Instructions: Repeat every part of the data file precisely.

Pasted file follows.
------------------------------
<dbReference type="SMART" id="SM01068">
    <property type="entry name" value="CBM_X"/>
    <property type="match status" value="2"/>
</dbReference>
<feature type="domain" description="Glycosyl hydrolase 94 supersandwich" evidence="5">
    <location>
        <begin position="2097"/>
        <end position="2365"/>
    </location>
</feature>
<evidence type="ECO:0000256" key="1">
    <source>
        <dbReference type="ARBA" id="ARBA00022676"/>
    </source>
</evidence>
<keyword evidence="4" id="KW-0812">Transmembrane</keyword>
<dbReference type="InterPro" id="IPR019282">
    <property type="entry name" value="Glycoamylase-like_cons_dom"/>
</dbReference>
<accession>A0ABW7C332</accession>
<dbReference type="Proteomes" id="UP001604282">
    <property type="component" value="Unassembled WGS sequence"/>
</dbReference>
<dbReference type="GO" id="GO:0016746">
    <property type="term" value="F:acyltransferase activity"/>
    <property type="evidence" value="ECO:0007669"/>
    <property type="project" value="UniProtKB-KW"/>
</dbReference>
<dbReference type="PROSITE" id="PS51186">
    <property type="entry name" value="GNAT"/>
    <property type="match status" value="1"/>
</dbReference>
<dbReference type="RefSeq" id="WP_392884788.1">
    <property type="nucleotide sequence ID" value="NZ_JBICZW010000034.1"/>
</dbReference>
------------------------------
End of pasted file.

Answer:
<dbReference type="SMART" id="SM01068">
    <property type="entry name" value="CBM_X"/>
    <property type="match status" value="2"/>
</dbReference>
<feature type="domain" description="Glycosyl hydrolase 94 supersandwich" evidence="5">
    <location>
        <begin position="2097"/>
        <end position="2365"/>
    </location>
</feature>
<evidence type="ECO:0000256" key="1">
    <source>
        <dbReference type="ARBA" id="ARBA00022676"/>
    </source>
</evidence>
<keyword evidence="4" id="KW-0812">Transmembrane</keyword>
<dbReference type="InterPro" id="IPR019282">
    <property type="entry name" value="Glycoamylase-like_cons_dom"/>
</dbReference>
<accession>A0ABW7C332</accession>
<dbReference type="Proteomes" id="UP001604282">
    <property type="component" value="Unassembled WGS sequence"/>
</dbReference>
<dbReference type="GO" id="GO:0016746">
    <property type="term" value="F:acyltransferase activity"/>
    <property type="evidence" value="ECO:0007669"/>
    <property type="project" value="UniProtKB-KW"/>
</dbReference>
<dbReference type="PROSITE" id="PS51186">
    <property type="entry name" value="GNAT"/>
    <property type="match status" value="1"/>
</dbReference>
<dbReference type="RefSeq" id="WP_392884788.1">
    <property type="nucleotide sequence ID" value="NZ_JBICZW010000034.1"/>
</dbReference>